May 1927 Eighth ,, (Large Paper Ed.) October 1928 Ninth ,, . After careful and widespread inquiry into this question, and bearing in mind the fact that the best modern text-books dealing with foreign languages and with phonetics are agreed upon this matter, it was decided that the script designed and employed by the International Phonetic Association was by far the best for the purpose ; and we therefore, with the cordial permission of Paul Passy, D.-es-L., Professor of Phonetics at the hlcole des Hautes Etudes, Paris, and with the hearty co- operation of Mr. Par- ticular attention has been given to the large selection of idiomatic phrases included — a feature for which Cassell’s French Dictionary has always been highly valued, and in the present volume the word under treatment has been repeated in every phrase instead of being merely indicated by a dash. In the matter of the best method of showing che pronunciation of French and English words, as in other matters, it will be at once seen that the revised Cassell’s French-English Dictionary has moved with the times ; for, now that the study of phonetics is officially recognized by the Board of Education the Scottish Education Department, and practically every educational and collegiate body in England and France, it follows as a matter of course that the new Cassell’s French-English Dictionary should give due prominence to this branch of lexicographical requirement. These deletions, we should remark, affect the English-French section of the Dictionary to a greater extent than the French-English section, as, PREFAGE ■upon submitting this section to an exhaustive examination it was iound that it included many compound words that are rarely, if ever, used, and a con- siderable number of words that are of merely dialectal or technical interest. The present work is founded on Cassell’s New French and English Dictionary that was edited by M. As, in the first place, room had to be found for a very large number of additions, it was necessary — in addition to the saving of space effected by hhe new methods of grouping referred to below — to make certain omissions ; it was therefore decided that words appearing in former editions of Cassell’s French-English Dictionaries that had become obsolete by the seventeenth century should be removed, together with a few illiterate spellings and un- necessary variants, and some highly-specialized or technical words that could be of very little use to the general reader and student for whom this work is intended. An asterisk (*) indicates that the word or phrase following it is obsolete. 3 Cl D g •r H 43 9 F£ o h cd a T •r H 4-3 o a ’r H 5 p xn CD -4-3 *4H o 43 o .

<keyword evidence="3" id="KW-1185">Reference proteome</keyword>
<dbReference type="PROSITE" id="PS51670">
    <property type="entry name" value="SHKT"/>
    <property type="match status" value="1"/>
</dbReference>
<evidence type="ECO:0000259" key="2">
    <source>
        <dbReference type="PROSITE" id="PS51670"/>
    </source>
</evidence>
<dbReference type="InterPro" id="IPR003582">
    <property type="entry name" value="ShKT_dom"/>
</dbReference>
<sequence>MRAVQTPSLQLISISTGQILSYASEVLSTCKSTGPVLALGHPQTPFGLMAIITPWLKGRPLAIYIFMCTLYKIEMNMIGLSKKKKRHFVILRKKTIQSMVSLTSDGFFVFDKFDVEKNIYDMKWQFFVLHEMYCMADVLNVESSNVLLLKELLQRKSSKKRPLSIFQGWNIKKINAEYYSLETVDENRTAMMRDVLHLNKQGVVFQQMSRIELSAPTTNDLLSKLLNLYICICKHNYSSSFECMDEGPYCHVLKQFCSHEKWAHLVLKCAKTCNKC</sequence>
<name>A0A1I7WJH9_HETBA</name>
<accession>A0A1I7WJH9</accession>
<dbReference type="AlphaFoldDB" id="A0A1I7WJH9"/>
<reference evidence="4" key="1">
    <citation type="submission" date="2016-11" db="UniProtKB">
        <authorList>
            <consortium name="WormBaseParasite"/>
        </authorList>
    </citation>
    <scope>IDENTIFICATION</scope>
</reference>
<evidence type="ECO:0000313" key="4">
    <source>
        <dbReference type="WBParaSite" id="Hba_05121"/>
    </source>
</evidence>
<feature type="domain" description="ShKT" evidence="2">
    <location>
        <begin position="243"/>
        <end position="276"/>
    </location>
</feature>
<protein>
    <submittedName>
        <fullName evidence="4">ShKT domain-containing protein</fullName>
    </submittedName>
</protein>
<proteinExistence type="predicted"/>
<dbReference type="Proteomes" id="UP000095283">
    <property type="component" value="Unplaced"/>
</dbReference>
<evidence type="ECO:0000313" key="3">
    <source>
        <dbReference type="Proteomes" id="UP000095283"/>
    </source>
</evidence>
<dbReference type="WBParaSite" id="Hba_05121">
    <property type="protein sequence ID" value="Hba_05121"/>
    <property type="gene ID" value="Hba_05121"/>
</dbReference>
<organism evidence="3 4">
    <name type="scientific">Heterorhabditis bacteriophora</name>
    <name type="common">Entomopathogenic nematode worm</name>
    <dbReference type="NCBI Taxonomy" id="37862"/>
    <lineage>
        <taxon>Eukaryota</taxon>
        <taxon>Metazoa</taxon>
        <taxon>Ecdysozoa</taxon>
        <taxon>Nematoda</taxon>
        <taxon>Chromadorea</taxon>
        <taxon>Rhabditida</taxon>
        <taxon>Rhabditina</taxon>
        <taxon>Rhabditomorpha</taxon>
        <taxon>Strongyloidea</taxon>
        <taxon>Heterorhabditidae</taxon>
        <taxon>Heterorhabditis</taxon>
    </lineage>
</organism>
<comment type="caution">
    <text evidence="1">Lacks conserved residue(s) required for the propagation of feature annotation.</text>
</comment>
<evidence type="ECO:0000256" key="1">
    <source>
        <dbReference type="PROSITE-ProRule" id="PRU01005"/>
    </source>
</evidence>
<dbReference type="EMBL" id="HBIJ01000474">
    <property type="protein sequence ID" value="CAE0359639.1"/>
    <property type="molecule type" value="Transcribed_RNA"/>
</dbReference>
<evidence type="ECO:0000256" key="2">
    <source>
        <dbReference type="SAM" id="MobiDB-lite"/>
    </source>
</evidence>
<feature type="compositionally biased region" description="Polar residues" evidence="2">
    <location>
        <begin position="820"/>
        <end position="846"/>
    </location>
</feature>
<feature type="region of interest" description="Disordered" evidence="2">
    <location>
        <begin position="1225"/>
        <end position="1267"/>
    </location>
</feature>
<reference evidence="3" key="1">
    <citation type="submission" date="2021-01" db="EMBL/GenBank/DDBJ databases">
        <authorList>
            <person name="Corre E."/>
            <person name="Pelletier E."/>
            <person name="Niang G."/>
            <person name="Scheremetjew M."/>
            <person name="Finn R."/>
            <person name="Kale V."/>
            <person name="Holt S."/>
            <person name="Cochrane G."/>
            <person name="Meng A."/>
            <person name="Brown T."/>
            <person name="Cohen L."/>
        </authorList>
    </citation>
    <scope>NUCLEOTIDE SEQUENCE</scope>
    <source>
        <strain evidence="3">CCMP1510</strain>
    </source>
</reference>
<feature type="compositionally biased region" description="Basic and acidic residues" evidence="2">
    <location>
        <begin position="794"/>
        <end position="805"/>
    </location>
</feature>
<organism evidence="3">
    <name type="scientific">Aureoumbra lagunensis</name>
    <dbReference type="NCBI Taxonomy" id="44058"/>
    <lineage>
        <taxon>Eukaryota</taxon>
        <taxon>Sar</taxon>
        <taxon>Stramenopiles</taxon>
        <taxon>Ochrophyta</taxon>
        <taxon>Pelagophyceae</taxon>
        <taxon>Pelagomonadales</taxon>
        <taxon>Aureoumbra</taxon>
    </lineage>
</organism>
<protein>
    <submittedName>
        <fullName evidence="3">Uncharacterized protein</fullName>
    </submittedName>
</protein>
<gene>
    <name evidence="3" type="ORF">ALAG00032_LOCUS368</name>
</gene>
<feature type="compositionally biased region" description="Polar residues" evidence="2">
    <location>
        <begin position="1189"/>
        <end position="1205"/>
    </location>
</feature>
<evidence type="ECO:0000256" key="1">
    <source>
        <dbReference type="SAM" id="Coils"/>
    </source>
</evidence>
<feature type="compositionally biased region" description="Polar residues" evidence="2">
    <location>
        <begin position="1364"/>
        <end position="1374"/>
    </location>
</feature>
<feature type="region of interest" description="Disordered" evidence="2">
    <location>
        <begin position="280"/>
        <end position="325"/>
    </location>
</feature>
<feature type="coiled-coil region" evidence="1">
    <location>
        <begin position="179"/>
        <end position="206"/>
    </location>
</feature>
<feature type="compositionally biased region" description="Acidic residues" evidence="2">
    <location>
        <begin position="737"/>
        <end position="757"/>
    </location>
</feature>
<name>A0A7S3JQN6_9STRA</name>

x Consonants CONSONANTS The following consonants have their usual values in both sections of tht. A full key of the symbols employed will be found at pp. Daniel Jones, Header in Phonetics at the University of London (who are joint-secretaries of the Association), have used that script through- out both sections of the present volume, and have by its means indicated the pronunciation of every main-word, whether French or English, and such subsidiary words or combinations whose divergence in pronunciation from that of the main-word is sufficiently marked to render this course advisable. g as m j 53 33 5 33 33 Ji 3 ) 3 i 33 33 s 33 33 t5 33 33 G 33 33 ft 33 33 3 33 33 d 3 33 33 hw 33 33 n 33 33 X 33 33 Fr.
“ c ” and “q_” are not used for phonetic purposes: “ y ” is not used in the Eng.-Fr. section has a vowel sound as shown in list of French vowels. In matters of spelling, hyphenation, capitalization, etc., the French Dic- tionary “ Larousse Pour Tous ” has been taken as the guide for French vords, and Cassell’s New English Dictionary for English words. In the present edition of Cassell’s French-English Dictionary the pronouncing lists of Ancient and Modem Proper Names in History, Geography, vii PREFACE Mythology, etc., have been treated in one alphabet m each section instead of being split up, as in former editions, into separate lists of Personal and Geographical Names. In conclusion, the Editor would like to express his thanks to the many friends and fellow-workers who have rendered him valuable services in many scientific and technical departments of his work ; and to mention that besides the former editions of Cassell’s French-English Dictionary he is indebted to Beaujean and Littre, Larousse Pour Tous, the New English Dictionary (Oxford University Press), and — for the phonetic section of Part I. / • • • Vlll CONTENTS PAGE Preface v Key to Pronunciation x Table of Irregular and Defective Verbs xii List of Irregular and Defective Verbs conjugated after the Verbs in the Foregoing Table xxii Chief Abbreviations Used xxiv The Dictionary — Part I. .428 6 IX KEY TO PRONUNCIATION ( See also Preface, p.